TIFF 2016: The First Wave

The inactivity on this blog is done. At least momentarily. I’m back in Toronto, but lived in Portland for four years (where I had my TIFF hiatus) and now, I’m going to get back to focusing on cinema.

Here are the GALA films announced by the Toronto International Film Festival Group today (and reminders to myself on which I intend to see):


Arrival — directed by Denis Villeneuve (Paramount Pictures : Canada/U.S.)

An adaptation of Ted Chiang’s 1999 short story Story of Your Life, the film is about beings from spacecrafts on Earth, a doctor (Amy Adams), who becomes the seminal figure in sustaining communication between them and us, and her the team that unifies with her in preventing global calamity. A keynote is that this film centers around nascent psychic communication and the metaphysical beyond a close encounter.

Count me in. Also starring Jeremy Renner, Forest Whitaker, Tzi Ma and Michael Stuhlbarg. (8/10 priority for TIFF, American theatrical release is November of 2016)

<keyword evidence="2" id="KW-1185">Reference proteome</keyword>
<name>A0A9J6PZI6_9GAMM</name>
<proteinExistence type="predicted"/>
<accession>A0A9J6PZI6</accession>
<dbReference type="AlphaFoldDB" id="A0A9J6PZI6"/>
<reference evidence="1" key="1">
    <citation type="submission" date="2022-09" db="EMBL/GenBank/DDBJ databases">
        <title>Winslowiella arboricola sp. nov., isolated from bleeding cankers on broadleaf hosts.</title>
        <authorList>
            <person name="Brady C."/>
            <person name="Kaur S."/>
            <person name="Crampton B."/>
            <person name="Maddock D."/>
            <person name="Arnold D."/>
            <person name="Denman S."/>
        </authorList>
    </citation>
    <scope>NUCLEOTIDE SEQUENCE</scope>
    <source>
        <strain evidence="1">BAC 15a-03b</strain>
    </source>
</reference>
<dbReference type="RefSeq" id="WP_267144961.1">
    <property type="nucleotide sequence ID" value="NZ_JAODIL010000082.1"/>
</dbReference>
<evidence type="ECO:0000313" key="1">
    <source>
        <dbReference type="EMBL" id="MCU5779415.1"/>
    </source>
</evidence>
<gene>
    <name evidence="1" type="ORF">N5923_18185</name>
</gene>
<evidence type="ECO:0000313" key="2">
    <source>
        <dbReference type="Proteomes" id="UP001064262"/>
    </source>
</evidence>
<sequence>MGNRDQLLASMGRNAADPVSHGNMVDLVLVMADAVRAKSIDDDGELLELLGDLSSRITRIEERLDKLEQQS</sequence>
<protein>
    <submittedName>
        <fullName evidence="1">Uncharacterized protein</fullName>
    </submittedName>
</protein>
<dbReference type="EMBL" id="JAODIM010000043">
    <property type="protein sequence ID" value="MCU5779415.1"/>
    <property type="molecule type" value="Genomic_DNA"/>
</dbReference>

Deepwater Horizon Peter Berg (Lionsgate / Summit Entertainment : U.S.)

From the writer of The Kingdom and World War Z (Matthew Michael Carnahan) comes another spectacle-type film. Seemingly about the circumvention of all types of laws and incoming calamity, Berg and Carnahan’s latest collaboration documents the 2010 BP Oil Spill and stars Mark Wahlberg.

Although the Peter Berg film of the year has already been released (and directed by Michael Bay), the Friday Night Lights director’s latest film is scheduled for a late September release and if his track-record can speak for itself, Berg’s latest should be a provocative enough action-drama. It also has the largest budget of any film ever shown at the festival with $150,000,000. (6/10 priority for TIFF, American theatrical release is September 30th)


The Headhunter’s Calling Mark Williams

From one of the co-writers of The Judge (Bill Dubuque) comes a film about a corporate headhunter, a person who seeks the best opportunities/deals they can for their employer, his domestic unraveling and the competitiveness of his career. With Dafoe, Molina, Brie and Gretchen Mol co-starring, we can assume the rival he’s pitted against is probably Dafoe, with the boss being Molina, because Brie might be too young to be Butler’s wife and Mol seems the right fit for that part.